Dad had given her a list which she had retrieved from her pockabook. The list. The list makes me laugh. Two and almost a half years and she has picked the items she needs. The same items. Each and every visit to the Mahket. A package of Bosc pears with six pears, not five. A bag of McIntosh apples. Not the other kind even though Dad likes the other kind better. And not one glance at the list.

She had stopped by the bananas. I picked up a hand with three large bananas in it.

"Get three more."

I found another hand with three large bananas and proceeded to rape the package to remove the three large ones in that package. From the first bag, I removed the three smaller and added the second grouping of three. I'm always uncomfortable with the procedure but Ma is quite satisfied. Takes pick your own to a new level.

"Get me a pound of beans."

Ma scoots down the aisle.

"And pick them one at a time," I mouth. Everything looks like it has been left out a day too long. I know there are people who swear by this store. They love the freshness of the produce and the prices can't be beat. I can't see it.

I picked the beans as best I could while thinking frozen beans are just as good as fresh. I headed to the other end of the produce department to weigh the bag. A huge produce department and only one scale. I'm shy the necessary beans to make a pound.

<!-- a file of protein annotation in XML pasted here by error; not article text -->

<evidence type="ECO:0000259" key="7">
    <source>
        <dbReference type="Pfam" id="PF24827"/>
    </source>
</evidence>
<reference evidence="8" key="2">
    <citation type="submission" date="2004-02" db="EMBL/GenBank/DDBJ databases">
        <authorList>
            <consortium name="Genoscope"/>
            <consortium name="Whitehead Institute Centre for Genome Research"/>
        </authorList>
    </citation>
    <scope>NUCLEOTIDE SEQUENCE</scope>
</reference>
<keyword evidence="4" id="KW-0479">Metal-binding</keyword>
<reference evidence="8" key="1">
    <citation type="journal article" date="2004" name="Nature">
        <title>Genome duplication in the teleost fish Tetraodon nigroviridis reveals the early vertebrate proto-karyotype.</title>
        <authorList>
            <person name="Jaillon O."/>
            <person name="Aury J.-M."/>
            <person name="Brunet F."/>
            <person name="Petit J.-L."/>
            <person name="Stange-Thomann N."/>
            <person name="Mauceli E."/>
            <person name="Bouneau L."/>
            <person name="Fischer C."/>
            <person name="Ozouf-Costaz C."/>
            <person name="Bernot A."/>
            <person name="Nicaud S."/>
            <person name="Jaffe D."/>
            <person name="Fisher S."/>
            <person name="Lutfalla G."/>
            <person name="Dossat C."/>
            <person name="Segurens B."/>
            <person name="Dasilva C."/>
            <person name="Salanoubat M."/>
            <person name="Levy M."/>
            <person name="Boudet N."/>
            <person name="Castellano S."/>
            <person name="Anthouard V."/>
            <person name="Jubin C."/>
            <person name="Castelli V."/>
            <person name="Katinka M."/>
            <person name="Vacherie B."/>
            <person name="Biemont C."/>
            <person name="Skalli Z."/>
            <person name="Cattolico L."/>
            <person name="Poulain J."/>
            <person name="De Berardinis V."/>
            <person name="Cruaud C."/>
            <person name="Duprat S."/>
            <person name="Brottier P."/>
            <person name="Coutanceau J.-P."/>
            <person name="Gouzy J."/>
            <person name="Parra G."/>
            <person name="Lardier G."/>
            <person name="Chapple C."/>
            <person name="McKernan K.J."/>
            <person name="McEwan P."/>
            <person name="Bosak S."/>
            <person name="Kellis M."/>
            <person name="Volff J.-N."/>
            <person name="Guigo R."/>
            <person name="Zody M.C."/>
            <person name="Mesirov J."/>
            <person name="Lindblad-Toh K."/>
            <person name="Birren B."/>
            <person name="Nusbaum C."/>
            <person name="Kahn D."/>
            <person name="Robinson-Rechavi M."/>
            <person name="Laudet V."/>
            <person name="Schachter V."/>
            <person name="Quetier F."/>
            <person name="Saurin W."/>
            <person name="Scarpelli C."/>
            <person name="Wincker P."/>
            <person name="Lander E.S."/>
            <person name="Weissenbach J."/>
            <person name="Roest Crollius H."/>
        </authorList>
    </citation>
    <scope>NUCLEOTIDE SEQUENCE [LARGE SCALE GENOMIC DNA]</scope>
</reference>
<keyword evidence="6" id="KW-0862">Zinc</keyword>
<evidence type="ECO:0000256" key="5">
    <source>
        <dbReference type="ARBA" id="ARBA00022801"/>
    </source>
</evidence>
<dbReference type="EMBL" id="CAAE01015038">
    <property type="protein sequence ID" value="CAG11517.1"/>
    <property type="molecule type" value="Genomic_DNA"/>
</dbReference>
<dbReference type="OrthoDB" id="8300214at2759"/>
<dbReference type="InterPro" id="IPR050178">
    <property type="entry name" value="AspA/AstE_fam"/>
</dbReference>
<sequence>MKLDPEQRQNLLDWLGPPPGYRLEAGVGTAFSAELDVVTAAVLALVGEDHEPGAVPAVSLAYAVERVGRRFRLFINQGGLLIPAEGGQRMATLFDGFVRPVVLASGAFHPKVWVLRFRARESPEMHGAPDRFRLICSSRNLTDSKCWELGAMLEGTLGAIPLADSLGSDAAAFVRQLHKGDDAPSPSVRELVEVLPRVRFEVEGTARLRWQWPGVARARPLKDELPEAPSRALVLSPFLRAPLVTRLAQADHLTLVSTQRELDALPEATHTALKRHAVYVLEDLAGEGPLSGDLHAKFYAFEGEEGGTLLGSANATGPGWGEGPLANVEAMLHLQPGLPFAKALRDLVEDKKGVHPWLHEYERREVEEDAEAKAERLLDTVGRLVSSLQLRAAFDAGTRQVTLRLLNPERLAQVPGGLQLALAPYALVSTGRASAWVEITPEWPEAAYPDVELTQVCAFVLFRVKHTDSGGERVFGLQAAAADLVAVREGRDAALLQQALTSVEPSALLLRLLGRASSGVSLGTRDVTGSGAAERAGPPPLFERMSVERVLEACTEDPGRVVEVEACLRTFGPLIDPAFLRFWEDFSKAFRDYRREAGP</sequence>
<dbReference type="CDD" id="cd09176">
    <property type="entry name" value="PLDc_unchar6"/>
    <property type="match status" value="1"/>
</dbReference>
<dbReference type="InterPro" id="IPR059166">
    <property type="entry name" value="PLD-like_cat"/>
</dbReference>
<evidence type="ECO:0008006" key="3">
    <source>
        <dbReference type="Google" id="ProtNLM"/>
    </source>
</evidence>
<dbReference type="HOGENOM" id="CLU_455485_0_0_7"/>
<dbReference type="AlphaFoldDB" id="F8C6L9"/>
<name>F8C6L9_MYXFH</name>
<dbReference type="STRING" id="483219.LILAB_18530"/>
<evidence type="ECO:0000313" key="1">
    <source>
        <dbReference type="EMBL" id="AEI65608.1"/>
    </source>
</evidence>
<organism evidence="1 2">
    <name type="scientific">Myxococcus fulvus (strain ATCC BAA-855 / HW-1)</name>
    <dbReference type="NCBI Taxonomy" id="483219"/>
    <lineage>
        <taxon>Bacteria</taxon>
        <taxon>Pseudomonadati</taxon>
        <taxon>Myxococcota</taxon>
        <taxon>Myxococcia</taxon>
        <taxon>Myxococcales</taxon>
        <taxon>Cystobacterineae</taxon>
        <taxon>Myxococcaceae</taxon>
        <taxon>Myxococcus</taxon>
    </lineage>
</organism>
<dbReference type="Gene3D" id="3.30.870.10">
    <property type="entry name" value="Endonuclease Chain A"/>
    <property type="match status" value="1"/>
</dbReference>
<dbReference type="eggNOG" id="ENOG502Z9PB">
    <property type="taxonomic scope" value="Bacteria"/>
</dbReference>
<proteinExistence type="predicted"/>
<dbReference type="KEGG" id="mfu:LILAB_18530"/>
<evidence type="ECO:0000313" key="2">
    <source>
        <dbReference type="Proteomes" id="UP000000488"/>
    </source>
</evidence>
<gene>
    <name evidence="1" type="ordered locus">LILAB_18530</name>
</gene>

As I picked the rest of the beans, I became aware of conversation at the other end of the aisle.

"This is soft. You don't really want this one. This one isn't much better."

As I turned, I saw Ma with another woman who is offering broccoli candidates to Ma for inspection.

"I wanted broccoli," said Ma as I came alongside.

"I can see that, and if you wait half a minute, I will help you. I'm using all my arms and all my legs and dancing as fast as I can."

I thanked the woman for her help. She giggled as she went about her business.

We turned our attention to the broccoli. First this one. Limp. That one. Grey.

"These are all rotted. Everything is rotted," I shouted at Ma so she could hear.